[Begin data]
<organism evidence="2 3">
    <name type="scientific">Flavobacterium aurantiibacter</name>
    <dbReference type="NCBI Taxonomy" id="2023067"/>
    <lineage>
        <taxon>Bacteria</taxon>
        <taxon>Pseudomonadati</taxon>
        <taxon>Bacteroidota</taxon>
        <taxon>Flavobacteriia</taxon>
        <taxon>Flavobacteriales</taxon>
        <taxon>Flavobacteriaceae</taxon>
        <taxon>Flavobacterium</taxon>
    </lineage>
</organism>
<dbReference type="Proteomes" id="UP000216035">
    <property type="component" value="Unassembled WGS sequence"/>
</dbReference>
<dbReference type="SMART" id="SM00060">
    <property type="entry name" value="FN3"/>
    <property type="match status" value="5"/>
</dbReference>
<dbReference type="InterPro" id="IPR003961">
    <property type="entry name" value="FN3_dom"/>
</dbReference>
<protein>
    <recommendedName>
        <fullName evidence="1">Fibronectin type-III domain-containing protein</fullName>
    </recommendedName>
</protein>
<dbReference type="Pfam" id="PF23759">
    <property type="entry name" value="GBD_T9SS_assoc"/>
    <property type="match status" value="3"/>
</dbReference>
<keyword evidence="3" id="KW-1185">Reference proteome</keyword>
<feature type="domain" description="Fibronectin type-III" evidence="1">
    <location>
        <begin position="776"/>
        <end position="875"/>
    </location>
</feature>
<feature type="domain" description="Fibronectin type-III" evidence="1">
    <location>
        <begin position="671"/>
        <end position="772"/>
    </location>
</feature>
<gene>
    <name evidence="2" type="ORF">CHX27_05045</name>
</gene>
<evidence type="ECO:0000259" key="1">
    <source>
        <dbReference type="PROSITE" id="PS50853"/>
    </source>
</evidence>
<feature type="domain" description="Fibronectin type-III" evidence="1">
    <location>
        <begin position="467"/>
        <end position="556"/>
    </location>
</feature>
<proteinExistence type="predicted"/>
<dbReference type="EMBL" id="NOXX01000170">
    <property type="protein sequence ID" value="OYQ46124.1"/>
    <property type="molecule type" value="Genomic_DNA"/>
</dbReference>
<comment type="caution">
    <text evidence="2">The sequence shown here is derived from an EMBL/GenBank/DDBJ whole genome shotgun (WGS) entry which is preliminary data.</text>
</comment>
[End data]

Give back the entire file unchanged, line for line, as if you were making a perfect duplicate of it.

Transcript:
<organism evidence="2 3">
    <name type="scientific">Flavobacterium aurantiibacter</name>
    <dbReference type="NCBI Taxonomy" id="2023067"/>
    <lineage>
        <taxon>Bacteria</taxon>
        <taxon>Pseudomonadati</taxon>
        <taxon>Bacteroidota</taxon>
        <taxon>Flavobacteriia</taxon>
        <taxon>Flavobacteriales</taxon>
        <taxon>Flavobacteriaceae</taxon>
        <taxon>Flavobacterium</taxon>
    </lineage>
</organism>
<dbReference type="Proteomes" id="UP000216035">
    <property type="component" value="Unassembled WGS sequence"/>
</dbReference>
<dbReference type="SMART" id="SM00060">
    <property type="entry name" value="FN3"/>
    <property type="match status" value="5"/>
</dbReference>
<dbReference type="InterPro" id="IPR003961">
    <property type="entry name" value="FN3_dom"/>
</dbReference>
<protein>
    <recommendedName>
        <fullName evidence="1">Fibronectin type-III domain-containing protein</fullName>
    </recommendedName>
</protein>
<dbReference type="Pfam" id="PF23759">
    <property type="entry name" value="GBD_T9SS_assoc"/>
    <property type="match status" value="3"/>
</dbReference>
<keyword evidence="3" id="KW-1185">Reference proteome</keyword>
<feature type="domain" description="Fibronectin type-III" evidence="1">
    <location>
        <begin position="776"/>
        <end position="875"/>
    </location>
</feature>
<feature type="domain" description="Fibronectin type-III" evidence="1">
    <location>
        <begin position="671"/>
        <end position="772"/>
    </location>
</feature>
<gene>
    <name evidence="2" type="ORF">CHX27_05045</name>
</gene>
<evidence type="ECO:0000259" key="1">
    <source>
        <dbReference type="PROSITE" id="PS50853"/>
    </source>
</evidence>
<feature type="domain" description="Fibronectin type-III" evidence="1">
    <location>
        <begin position="467"/>
        <end position="556"/>
    </location>
</feature>
<proteinExistence type="predicted"/>
<dbReference type="EMBL" id="NOXX01000170">
    <property type="protein sequence ID" value="OYQ46124.1"/>
    <property type="molecule type" value="Genomic_DNA"/>
</dbReference>
<comment type="caution">
    <text evidence="2">The sequence shown here is derived from an EMBL/GenBank/DDBJ whole genome shotgun (WGS) entry which is preliminary data.</text>
</comment>